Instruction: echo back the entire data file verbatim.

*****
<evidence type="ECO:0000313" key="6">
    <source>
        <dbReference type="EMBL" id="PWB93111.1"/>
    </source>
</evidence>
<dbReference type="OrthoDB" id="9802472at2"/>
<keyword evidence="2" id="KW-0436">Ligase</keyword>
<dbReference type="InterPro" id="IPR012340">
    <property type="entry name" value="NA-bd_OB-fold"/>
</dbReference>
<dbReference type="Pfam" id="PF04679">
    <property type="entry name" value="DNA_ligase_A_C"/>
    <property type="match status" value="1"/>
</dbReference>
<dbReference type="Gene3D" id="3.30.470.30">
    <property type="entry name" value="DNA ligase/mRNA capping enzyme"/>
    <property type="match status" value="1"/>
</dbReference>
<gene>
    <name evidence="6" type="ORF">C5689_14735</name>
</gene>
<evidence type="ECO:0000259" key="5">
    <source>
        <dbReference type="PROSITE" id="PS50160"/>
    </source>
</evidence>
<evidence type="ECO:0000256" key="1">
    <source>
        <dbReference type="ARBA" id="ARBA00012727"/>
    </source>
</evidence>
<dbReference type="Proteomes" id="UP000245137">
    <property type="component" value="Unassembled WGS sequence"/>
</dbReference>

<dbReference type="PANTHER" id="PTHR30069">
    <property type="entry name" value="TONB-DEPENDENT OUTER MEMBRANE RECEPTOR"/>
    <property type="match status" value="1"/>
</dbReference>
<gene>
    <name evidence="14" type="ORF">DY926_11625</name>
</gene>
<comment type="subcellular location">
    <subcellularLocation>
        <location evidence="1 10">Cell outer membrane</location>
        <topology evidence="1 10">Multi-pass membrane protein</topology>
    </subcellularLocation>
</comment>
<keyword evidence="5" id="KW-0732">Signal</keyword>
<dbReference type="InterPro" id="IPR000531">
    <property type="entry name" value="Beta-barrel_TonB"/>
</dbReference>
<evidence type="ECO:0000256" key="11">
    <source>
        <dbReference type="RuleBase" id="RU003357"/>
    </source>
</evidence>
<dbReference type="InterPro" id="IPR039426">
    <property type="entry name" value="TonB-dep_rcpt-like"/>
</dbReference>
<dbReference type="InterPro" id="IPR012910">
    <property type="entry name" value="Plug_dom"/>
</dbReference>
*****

<evidence type="ECO:0000313" key="6">
    <source>
        <dbReference type="EMBL" id="PWB93111.1"/>
    </source>
</evidence>
<dbReference type="OrthoDB" id="9802472at2"/>
<keyword evidence="2" id="KW-0436">Ligase</keyword>
<dbReference type="InterPro" id="IPR012340">
    <property type="entry name" value="NA-bd_OB-fold"/>
</dbReference>
<dbReference type="Pfam" id="PF04679">
    <property type="entry name" value="DNA_ligase_A_C"/>
    <property type="match status" value="1"/>
</dbReference>
<dbReference type="Gene3D" id="3.30.470.30">
    <property type="entry name" value="DNA ligase/mRNA capping enzyme"/>
    <property type="match status" value="1"/>
</dbReference>
<gene>
    <name evidence="6" type="ORF">C5689_14735</name>
</gene>
<evidence type="ECO:0000259" key="5">
    <source>
        <dbReference type="PROSITE" id="PS50160"/>
    </source>
</evidence>
<evidence type="ECO:0000256" key="1">
    <source>
        <dbReference type="ARBA" id="ARBA00012727"/>
    </source>
</evidence>
<dbReference type="Proteomes" id="UP000245137">
    <property type="component" value="Unassembled WGS sequence"/>
</dbReference>

<dbReference type="PANTHER" id="PTHR30069">
    <property type="entry name" value="TONB-DEPENDENT OUTER MEMBRANE RECEPTOR"/>
    <property type="match status" value="1"/>
</dbReference>
<gene>
    <name evidence="14" type="ORF">DY926_11625</name>
</gene>
<comment type="subcellular location">
    <subcellularLocation>
        <location evidence="1 10">Cell outer membrane</location>
        <topology evidence="1 10">Multi-pass membrane protein</topology>
    </subcellularLocation>
</comment>
<keyword evidence="5" id="KW-0732">Signal</keyword>
<dbReference type="InterPro" id="IPR000531">
    <property type="entry name" value="Beta-barrel_TonB"/>
</dbReference>
<evidence type="ECO:0000256" key="11">
    <source>
        <dbReference type="RuleBase" id="RU003357"/>
    </source>
</evidence>
<dbReference type="InterPro" id="IPR039426">
    <property type="entry name" value="TonB-dep_rcpt-like"/>
</dbReference>
<dbReference type="InterPro" id="IPR012910">
    <property type="entry name" value="Plug_dom"/>
</dbReference>